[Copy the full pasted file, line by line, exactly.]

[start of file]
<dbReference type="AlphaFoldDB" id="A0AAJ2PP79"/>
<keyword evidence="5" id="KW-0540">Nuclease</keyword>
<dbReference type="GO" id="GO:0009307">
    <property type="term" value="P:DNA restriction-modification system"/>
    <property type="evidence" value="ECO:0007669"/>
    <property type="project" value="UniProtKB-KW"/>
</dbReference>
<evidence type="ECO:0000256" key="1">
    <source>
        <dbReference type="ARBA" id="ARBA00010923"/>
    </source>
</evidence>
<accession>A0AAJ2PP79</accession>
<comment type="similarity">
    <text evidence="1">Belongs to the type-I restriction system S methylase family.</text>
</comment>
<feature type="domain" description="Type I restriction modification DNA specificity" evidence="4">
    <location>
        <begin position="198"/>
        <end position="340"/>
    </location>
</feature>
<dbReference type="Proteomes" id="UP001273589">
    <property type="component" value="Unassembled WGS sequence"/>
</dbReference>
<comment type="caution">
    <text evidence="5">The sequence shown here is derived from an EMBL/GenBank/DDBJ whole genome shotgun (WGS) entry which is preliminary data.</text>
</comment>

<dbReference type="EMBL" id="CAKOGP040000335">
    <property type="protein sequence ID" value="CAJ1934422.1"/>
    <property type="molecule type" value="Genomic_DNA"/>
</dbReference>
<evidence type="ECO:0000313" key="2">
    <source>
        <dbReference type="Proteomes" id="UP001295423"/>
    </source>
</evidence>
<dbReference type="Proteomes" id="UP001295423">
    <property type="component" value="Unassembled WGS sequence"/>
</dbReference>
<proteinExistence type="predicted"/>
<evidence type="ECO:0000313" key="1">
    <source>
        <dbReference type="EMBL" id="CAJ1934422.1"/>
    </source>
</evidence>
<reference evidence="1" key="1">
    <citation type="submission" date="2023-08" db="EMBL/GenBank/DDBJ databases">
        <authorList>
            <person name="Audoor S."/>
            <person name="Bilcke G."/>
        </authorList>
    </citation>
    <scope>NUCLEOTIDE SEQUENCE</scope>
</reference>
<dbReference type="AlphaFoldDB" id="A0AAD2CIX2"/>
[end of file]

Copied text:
<dbReference type="AlphaFoldDB" id="A0AAJ2PP79"/>
<keyword evidence="5" id="KW-0540">Nuclease</keyword>
<dbReference type="GO" id="GO:0009307">
    <property type="term" value="P:DNA restriction-modification system"/>
    <property type="evidence" value="ECO:0007669"/>
    <property type="project" value="UniProtKB-KW"/>
</dbReference>
<evidence type="ECO:0000256" key="1">
    <source>
        <dbReference type="ARBA" id="ARBA00010923"/>
    </source>
</evidence>
<accession>A0AAJ2PP79</accession>
<comment type="similarity">
    <text evidence="1">Belongs to the type-I restriction system S methylase family.</text>
</comment>
<feature type="domain" description="Type I restriction modification DNA specificity" evidence="4">
    <location>
        <begin position="198"/>
        <end position="340"/>
    </location>
</feature>
<dbReference type="Proteomes" id="UP001273589">
    <property type="component" value="Unassembled WGS sequence"/>
</dbReference>
<comment type="caution">
    <text evidence="5">The sequence shown here is derived from an EMBL/GenBank/DDBJ whole genome shotgun (WGS) entry which is preliminary data.</text>
</comment>

<dbReference type="EMBL" id="CAKOGP040000335">
    <property type="protein sequence ID" value="CAJ1934422.1"/>
    <property type="molecule type" value="Genomic_DNA"/>
</dbReference>
<evidence type="ECO:0000313" key="2">
    <source>
        <dbReference type="Proteomes" id="UP001295423"/>
    </source>
</evidence>
<dbReference type="Proteomes" id="UP001295423">
    <property type="component" value="Unassembled WGS sequence"/>
</dbReference>
<proteinExistence type="predicted"/>
<evidence type="ECO:0000313" key="1">
    <source>
        <dbReference type="EMBL" id="CAJ1934422.1"/>
    </source>
</evidence>
<reference evidence="1" key="1">
    <citation type="submission" date="2023-08" db="EMBL/GenBank/DDBJ databases">
        <authorList>
            <person name="Audoor S."/>
            <person name="Bilcke G."/>
        </authorList>
    </citation>
    <scope>NUCLEOTIDE SEQUENCE</scope>
</reference>
<dbReference type="AlphaFoldDB" id="A0AAD2CIX2"/>